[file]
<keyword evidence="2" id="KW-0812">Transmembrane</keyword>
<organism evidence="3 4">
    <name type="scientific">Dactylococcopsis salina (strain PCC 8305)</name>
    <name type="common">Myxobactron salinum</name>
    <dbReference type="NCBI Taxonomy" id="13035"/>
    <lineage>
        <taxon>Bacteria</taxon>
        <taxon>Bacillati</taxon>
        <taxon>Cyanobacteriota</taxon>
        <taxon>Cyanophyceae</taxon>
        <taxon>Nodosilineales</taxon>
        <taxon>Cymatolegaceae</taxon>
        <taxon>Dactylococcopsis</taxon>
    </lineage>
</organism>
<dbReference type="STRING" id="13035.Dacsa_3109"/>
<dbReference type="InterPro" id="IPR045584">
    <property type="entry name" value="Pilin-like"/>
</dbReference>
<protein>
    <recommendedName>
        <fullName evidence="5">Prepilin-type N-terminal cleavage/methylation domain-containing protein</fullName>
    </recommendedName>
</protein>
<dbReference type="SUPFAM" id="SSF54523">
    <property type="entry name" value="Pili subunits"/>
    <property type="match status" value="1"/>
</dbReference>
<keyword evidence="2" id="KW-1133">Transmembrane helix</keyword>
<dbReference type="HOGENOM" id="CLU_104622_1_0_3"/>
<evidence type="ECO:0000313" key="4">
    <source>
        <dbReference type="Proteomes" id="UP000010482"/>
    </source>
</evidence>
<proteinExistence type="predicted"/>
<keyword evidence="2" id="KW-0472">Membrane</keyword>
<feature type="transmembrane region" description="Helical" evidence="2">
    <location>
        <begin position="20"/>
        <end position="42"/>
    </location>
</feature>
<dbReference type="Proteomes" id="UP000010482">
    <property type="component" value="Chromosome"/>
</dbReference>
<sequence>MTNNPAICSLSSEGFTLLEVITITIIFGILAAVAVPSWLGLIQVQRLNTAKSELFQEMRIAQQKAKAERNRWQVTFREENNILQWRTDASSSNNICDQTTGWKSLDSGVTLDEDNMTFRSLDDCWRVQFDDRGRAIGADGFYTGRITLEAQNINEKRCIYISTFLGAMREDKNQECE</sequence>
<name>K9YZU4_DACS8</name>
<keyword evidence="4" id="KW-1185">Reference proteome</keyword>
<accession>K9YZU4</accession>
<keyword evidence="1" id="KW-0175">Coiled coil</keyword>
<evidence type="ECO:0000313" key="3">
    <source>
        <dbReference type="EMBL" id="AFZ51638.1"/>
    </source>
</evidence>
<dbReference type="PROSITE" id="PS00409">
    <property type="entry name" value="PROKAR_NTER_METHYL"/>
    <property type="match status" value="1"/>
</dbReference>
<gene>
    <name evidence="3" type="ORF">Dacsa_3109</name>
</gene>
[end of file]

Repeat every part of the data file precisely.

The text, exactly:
<keyword evidence="2" id="KW-0812">Transmembrane</keyword>
<organism evidence="3 4">
    <name type="scientific">Dactylococcopsis salina (strain PCC 8305)</name>
    <name type="common">Myxobactron salinum</name>
    <dbReference type="NCBI Taxonomy" id="13035"/>
    <lineage>
        <taxon>Bacteria</taxon>
        <taxon>Bacillati</taxon>
        <taxon>Cyanobacteriota</taxon>
        <taxon>Cyanophyceae</taxon>
        <taxon>Nodosilineales</taxon>
        <taxon>Cymatolegaceae</taxon>
        <taxon>Dactylococcopsis</taxon>
    </lineage>
</organism>
<dbReference type="STRING" id="13035.Dacsa_3109"/>
<dbReference type="InterPro" id="IPR045584">
    <property type="entry name" value="Pilin-like"/>
</dbReference>
<protein>
    <recommendedName>
        <fullName evidence="5">Prepilin-type N-terminal cleavage/methylation domain-containing protein</fullName>
    </recommendedName>
</protein>
<dbReference type="SUPFAM" id="SSF54523">
    <property type="entry name" value="Pili subunits"/>
    <property type="match status" value="1"/>
</dbReference>
<keyword evidence="2" id="KW-1133">Transmembrane helix</keyword>
<dbReference type="HOGENOM" id="CLU_104622_1_0_3"/>
<evidence type="ECO:0000313" key="4">
    <source>
        <dbReference type="Proteomes" id="UP000010482"/>
    </source>
</evidence>
<proteinExistence type="predicted"/>
<keyword evidence="2" id="KW-0472">Membrane</keyword>
<feature type="transmembrane region" description="Helical" evidence="2">
    <location>
        <begin position="20"/>
        <end position="42"/>
    </location>
</feature>
<dbReference type="Proteomes" id="UP000010482">
    <property type="component" value="Chromosome"/>
</dbReference>
<sequence>MTNNPAICSLSSEGFTLLEVITITIIFGILAAVAVPSWLGLIQVQRLNTAKSELFQEMRIAQQKAKAERNRWQVTFREENNILQWRTDASSSNNICDQTTGWKSLDSGVTLDEDNMTFRSLDDCWRVQFDDRGRAIGADGFYTGRITLEAQNINEKRCIYISTFLGAMREDKNQECE</sequence>
<name>K9YZU4_DACS8</name>
<keyword evidence="4" id="KW-1185">Reference proteome</keyword>
<accession>K9YZU4</accession>
<keyword evidence="1" id="KW-0175">Coiled coil</keyword>
<evidence type="ECO:0000313" key="3">
    <source>
        <dbReference type="EMBL" id="AFZ51638.1"/>
    </source>
</evidence>
<dbReference type="PROSITE" id="PS00409">
    <property type="entry name" value="PROKAR_NTER_METHYL"/>
    <property type="match status" value="1"/>
</dbReference>
<gene>
    <name evidence="3" type="ORF">Dacsa_3109</name>
</gene>